Entropy is a term used often in relation to password security and brute-force attacks, but it is a topic that can get complicated quickly. What is the best way to describe password entropy (what it is and how it's calculated) in terms a layman can understand?
Not sure can it be of any help to you, but once I managed to describe entropy to a child.
After I said that entropy is a measure of chaos in system (to a group of people), a 12 (year more or less) year old said he doesn't understand me. I replied with - "Well, when your room is untidy, entropy is high. But when you clean your room, entropy is low - everything is in order then. So, when a thief comes to your room trying to steal your homework, when the room is clean and entropy is low, he will easly find it - it's usually on your desk or in your school bag. On the other hand, when your room is untidy and your homework is somewhere laying around, thief doesn't know exactly where it is and it can't find it quickly. If entropy is high enough (let's say roof collapse), it's almost impossible to find a piece of paper in it.
High entropy - finding a needle in a haystack.
In the game - Guess who I am, at the begging entropy is very high, but after few questions entropy is lower and lower until someone has enough information to guess who the person is (or in security, after trails (and errors) and trials, to guess what is the password).
I would skip the idea of entropy entirely and just talk about how hard it would be to guess the password. Basically, tell him that password entropy is a measure of about how many passwords a person would have to guess before they hit on yours.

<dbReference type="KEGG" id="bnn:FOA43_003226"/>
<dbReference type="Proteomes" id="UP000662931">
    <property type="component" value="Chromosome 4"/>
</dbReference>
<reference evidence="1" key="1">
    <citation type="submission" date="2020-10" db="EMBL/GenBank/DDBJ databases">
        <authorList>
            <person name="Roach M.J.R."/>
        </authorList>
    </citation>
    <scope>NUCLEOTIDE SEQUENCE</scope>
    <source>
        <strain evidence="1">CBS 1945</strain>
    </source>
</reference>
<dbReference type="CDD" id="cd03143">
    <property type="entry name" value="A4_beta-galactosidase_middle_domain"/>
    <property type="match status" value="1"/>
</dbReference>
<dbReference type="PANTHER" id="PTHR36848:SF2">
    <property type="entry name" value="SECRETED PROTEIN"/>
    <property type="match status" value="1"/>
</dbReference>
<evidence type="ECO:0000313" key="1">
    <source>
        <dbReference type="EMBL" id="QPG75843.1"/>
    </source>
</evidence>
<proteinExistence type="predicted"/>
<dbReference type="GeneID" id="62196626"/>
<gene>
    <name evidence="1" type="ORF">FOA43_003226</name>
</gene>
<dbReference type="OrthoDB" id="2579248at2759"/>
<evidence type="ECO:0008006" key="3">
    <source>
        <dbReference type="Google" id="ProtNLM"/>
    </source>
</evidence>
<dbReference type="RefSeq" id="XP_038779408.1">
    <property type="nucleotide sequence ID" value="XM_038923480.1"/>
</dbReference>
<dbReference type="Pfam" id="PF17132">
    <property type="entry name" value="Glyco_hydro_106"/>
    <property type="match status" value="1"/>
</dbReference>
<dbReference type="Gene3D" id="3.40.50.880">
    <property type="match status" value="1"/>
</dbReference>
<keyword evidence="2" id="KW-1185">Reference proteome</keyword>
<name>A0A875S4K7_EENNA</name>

A password like "password" or "123456" would practically be someone's first guess. A password like "6love" might be in their first few thousand guesses. A password like "1974!jhT" would take billions of guesses.
The layman's part comes later, but first, let's get scientific.
I struggled to understand the concept of mathematical entropy, but, lucky for me, I work with an engineer. When I asked him to explain it, he directed me towards the graphs of two laws: uniform distribution and normal distribution.
Knowing the Y-axis describes a measurement of probability of guessing the password, and X-axis describes a value of what the password is... in a uniform distribution (see diagram), the entropy is high, because no matter what the password is, the probability of guessing it is the same value (statically the same chance). In a normal distribution (see diagram), the probability of guessing the password changes... for instance, you're ~70% likely to be able to guess the password (sort of).
For the layman.... Where's Waldo/Wally?
∴ You have a very little chance of identifying Waldo.
∴ You have a very high chance of identifying Waldo.
For a password, "entropy" is related to "guessability". Low entropy is easier to guess, high entropy is harder to guess.
The primary aspect is randomness. A non-random password, like "secret", is easily guessed. A random password, like "8jh$#F" is harder to guess.
Length plays a part, too. "secret of a lifetime man" is not much more random than "secret", but the additional length means it is harder for a brute-force attack to crack, and therefore it has better "entropy".
So, to a layman: A good password has high entropy, which means it is hard to guess, uses multiple character types (upper-lower-number-symbol), and the longer the better.